History of Surfboards

The ‘Olo’ surfboard was ridden by the Chiefs or the noblemen usually between 14-16 feet and the ‘Alaia’ surfboard was between 10-12 feet in length and ridden by commoners.

Captain Cook witnessed natives surfing solid wooden surfboards when he visited the Hawaiian Islands in 1777 and his diaries are the first official documentation describing the art of surfing.

Later in the mid 19th century when the western/white missionaries arrived surfing almost died out in the islands. At the start of the 20th century the missionaries influence over the islands began to decline and Hawaiians along with the new European and American settlers began surfing again. One of these was George Freeth, who through his surfing, experimented with board design, and cut his 16 foot Hawaiian board in half. Making the typical solid redwood Hawaiian board of the time to around 6 to 10 foot long.

In 1926 one of the most famous names in surf history; Tom Blake designed the first hollow surfboard constructed of redwood with hundreds of holes drilled in it and was encased with a thin board of wood on top and bellow the board. The board was 15 foot long, 19″ wide, 4″ thick and weighed 100 lbs.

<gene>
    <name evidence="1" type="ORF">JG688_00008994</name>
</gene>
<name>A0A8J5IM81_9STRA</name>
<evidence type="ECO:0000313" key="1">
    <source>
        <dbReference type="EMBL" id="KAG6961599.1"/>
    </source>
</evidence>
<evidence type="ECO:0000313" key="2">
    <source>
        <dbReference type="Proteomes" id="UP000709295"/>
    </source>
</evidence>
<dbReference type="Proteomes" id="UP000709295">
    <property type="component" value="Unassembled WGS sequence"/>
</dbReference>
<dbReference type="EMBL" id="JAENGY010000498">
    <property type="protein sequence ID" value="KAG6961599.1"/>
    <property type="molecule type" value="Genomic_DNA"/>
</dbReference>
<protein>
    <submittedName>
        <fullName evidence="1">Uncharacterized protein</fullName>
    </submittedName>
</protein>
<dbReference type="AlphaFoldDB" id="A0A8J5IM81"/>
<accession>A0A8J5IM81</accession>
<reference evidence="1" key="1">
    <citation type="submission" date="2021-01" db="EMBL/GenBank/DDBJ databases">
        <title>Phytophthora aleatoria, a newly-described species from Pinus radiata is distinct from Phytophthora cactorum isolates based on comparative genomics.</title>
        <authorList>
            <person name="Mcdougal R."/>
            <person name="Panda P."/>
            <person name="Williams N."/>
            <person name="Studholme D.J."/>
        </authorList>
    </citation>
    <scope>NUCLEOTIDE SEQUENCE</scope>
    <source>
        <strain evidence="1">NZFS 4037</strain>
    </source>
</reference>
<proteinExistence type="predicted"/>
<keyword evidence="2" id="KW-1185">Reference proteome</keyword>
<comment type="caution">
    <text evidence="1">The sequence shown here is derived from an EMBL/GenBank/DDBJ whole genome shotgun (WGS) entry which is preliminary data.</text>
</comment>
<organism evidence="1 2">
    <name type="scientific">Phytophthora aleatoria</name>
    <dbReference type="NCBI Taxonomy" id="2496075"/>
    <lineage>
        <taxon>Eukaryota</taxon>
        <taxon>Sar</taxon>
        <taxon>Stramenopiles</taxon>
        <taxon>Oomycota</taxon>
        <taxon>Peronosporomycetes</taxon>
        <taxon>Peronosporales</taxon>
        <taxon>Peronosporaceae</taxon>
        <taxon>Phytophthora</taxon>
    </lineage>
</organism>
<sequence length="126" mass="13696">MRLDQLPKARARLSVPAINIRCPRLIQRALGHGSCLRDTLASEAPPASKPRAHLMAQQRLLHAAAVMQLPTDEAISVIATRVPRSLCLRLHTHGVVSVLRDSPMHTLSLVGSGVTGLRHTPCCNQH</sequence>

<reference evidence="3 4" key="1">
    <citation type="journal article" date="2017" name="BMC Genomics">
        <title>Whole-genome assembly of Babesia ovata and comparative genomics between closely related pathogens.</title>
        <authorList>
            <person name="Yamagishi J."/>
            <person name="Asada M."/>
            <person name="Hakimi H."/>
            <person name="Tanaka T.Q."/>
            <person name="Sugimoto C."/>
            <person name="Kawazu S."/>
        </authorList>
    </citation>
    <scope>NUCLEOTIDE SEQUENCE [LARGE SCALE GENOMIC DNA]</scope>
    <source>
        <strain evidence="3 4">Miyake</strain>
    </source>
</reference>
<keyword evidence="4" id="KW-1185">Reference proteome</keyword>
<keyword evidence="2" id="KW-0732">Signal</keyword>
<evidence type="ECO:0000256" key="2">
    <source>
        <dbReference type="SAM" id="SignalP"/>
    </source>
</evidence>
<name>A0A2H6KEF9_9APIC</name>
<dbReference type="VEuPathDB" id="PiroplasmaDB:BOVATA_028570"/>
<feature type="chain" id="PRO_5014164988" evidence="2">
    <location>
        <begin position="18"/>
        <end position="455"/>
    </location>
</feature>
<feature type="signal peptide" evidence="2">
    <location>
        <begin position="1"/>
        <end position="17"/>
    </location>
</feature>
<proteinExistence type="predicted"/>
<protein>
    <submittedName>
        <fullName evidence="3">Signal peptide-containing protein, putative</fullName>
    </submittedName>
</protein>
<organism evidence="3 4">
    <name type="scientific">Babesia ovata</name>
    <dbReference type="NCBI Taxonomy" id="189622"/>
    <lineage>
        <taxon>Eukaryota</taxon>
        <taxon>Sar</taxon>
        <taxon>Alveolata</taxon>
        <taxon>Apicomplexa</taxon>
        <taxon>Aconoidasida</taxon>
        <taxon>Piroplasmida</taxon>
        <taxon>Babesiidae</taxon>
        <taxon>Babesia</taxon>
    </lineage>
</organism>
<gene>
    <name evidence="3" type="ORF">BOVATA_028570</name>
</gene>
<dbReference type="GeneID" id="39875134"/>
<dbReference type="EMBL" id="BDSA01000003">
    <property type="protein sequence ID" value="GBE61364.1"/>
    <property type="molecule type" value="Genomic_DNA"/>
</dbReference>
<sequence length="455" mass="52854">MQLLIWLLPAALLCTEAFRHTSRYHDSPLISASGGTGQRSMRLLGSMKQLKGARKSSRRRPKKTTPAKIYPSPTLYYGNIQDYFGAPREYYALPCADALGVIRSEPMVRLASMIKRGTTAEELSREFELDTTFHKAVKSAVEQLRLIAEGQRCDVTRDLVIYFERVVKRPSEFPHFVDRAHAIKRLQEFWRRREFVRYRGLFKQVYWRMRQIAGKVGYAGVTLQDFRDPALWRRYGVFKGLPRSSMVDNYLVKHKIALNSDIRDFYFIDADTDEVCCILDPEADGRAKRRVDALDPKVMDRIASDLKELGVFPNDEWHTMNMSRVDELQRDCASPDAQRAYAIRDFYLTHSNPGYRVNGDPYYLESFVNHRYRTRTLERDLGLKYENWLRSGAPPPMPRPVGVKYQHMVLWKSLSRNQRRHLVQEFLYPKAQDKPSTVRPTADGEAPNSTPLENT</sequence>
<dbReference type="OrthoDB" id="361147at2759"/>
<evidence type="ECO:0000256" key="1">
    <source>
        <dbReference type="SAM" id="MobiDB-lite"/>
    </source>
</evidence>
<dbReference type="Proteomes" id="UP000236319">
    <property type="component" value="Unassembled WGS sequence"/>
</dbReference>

This hollow surfboard eventually became the first mass-produced board in 1930s due to it’s weight and the speeds it could generate.

In 1932 Balsa wood from South America became a popular material for building surfboards. The new balsa wood boards only weighed around 30 to 40 pounds apposed to the 90 to 100 pound redwood boards. Such a reduction in weight was a major step forward in board design, and became more and more in demand.

The end of World War 2 opened up new possibilities in surfboard design as many new materials had become available through advances in technology. Fibreglass and styrofoam were the most significant of these.

The shortboard first came to the surf scene during the late 60’s to early 70’s and the average length went from 10 to 6 foot, with an obvious reduction in weight. These new boards allowed surfers to ride in the pocket of the wave and Dick Brewer is credited with it’s design. These new boards allowed faster, more aggressive surf and more maneuverability. It was around this time that the twin fin was created, apposed to just the one.

In 1966, Nat Young won the World Championships on a shortboard called ‘Sam’ designed by George Greenough and Bob McTavish. This board allowed greater performance style surfing with sharper turns and greater acceleration, which kick-started the ‘shortboard revolution’.